Allow for some initial venting — When conflict erupts, don’t try to squelch it. Avoid saying “Let’s calm down,” which sounds judgmental and will only escalate emotions in the room. Instead, say something like: “Let’s slow it down here. This is an important issue, and I’d like to capture some notes.”
Think of yourself as traffic control — Stay calm but assertive, which admittedly is a tough balancing act. Someone has to manage the debate; otherwise, the conversation can go everywhere. Ask people about their concerns and needs. Try to get people to focus on facts, not opinions. Remind people of the rules of engagement, especially if someone is violating them.
As the discussion continues, ask participants to restate what they hear each other saying. The mere act of paraphrasing can help people better understand opposing views. Point out the different interpretations people are making; You might even go to a whiteboard and write: Joe is saying X, and Sally is saying X.
Moving to closure — At some point, however, you need to wrap things up. Ask individuals in the group if they have any further concerns that haven’t been expressed. The leader or facilitator can start offering some recommendations. (If you’re the business owner, you may be making the final decision.)
A quick side note: In “Life of Brian,” the Monty Python movie, there’s a scene where the characters start to complain about the Romans. John Cleese says “They’ve taken everything we had. Not just from us but from our fathers — and from our father’s fathers.” Then Eric Idle chimes in: “And from our father’s fathers’ fathers. And from our father’s fathers’ fathers’ fathers.” The point here: Don’t let people get stuck in belaboring mode. (If you hear an individual repeating the same concerns over and over, call them on it. For example, “No, Joe, we’ve already determined that was an opinion, not a fact.”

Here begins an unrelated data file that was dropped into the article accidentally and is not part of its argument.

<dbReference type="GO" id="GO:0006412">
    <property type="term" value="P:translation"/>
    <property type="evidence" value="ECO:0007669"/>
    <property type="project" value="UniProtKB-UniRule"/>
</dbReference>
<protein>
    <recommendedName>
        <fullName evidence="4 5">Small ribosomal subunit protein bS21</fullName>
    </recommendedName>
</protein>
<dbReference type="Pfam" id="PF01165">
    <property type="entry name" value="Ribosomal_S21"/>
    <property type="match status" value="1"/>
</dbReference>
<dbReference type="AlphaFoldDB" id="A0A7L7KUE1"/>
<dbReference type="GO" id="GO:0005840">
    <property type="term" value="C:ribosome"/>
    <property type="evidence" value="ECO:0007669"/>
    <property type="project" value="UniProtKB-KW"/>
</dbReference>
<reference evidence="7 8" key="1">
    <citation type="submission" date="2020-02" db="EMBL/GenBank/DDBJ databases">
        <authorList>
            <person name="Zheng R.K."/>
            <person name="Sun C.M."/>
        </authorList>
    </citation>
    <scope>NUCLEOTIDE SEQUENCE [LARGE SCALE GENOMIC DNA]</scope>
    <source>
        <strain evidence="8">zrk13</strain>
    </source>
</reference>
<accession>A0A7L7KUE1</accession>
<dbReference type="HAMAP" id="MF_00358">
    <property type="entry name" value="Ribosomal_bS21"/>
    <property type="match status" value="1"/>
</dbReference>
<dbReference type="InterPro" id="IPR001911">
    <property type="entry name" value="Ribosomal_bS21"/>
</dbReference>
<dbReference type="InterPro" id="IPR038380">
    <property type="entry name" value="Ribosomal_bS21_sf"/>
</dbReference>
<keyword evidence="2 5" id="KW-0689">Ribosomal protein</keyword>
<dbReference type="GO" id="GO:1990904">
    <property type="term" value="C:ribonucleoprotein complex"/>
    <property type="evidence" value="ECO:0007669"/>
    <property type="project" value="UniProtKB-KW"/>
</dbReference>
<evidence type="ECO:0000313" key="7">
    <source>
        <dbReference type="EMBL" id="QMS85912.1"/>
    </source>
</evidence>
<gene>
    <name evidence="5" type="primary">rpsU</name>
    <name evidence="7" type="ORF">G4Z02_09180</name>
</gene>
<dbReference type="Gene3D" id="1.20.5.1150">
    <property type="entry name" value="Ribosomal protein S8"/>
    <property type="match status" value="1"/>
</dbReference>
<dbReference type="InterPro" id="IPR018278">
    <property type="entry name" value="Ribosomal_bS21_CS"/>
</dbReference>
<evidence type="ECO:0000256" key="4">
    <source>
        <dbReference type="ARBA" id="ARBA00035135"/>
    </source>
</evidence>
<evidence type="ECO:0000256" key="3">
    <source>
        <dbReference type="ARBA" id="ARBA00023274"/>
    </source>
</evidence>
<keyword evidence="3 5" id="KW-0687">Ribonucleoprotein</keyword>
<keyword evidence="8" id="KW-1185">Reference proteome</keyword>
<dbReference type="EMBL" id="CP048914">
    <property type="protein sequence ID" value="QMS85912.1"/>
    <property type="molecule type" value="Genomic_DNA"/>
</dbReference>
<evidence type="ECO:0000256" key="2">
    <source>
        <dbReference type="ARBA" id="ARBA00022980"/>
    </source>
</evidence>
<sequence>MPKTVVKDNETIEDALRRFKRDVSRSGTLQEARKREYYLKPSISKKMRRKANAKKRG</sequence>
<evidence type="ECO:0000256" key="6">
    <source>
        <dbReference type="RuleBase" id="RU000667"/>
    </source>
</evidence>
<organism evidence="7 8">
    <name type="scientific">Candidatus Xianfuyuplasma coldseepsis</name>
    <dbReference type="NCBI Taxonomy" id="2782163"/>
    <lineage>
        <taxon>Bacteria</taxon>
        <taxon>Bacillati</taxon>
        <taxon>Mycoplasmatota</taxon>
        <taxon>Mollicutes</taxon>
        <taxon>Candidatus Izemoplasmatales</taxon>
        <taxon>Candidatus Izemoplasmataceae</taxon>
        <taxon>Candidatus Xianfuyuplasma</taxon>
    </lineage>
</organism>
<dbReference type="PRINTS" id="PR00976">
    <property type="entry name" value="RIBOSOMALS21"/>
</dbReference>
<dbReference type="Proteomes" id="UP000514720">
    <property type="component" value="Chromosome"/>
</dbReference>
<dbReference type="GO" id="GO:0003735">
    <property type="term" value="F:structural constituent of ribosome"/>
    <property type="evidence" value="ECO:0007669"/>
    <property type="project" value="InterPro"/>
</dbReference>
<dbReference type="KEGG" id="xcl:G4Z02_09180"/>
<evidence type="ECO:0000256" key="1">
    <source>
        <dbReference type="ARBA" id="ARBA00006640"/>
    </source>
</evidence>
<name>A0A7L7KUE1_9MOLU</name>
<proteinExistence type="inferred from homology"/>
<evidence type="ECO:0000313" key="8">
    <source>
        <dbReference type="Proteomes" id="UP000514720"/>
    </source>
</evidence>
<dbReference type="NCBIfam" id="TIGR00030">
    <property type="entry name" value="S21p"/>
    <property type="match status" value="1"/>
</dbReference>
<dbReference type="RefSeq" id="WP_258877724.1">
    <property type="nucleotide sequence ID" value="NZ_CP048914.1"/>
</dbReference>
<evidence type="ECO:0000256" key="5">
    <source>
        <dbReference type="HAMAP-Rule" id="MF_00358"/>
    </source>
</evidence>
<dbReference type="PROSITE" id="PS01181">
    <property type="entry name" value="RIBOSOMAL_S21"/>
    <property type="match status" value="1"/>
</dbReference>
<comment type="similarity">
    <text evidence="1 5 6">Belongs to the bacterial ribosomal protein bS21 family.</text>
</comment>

Some final words
As a leader you want to bring out the best in your team during difficult discussions, for healthy debate is a critical thinking skill. In a healthy debate, participants:
- Are open to hearing other people’s ideas.
- Listen and respond to an idea — even if they don’t agree.
- Seek to understand others.
- Stay objective and focus on facts.
Conversely, in dysfunctional debate, participants:
- Assume they’re right.
- State their ideas without responding to opposing views.
- Have no interest in how others see the situation.
- Attack or blame others — and hot topics are trashed or ignored.
In my opinion, you should never have a meeting that doesn’t have some element of conflict; otherwise, you’ve wasted time. Managed properly, conflict can bring out better thinking in your team.
I like how Shannon compares conflict to energy flow: “It transforms and moves around people,” she explains. “There are things that reinforce conflict and make it grow, and there are balancing loops that bring it back down. It’s never standing still and never goes away. So, it’s not something to be afraid of or shy away from.”
(Published Feb. 16, 2021)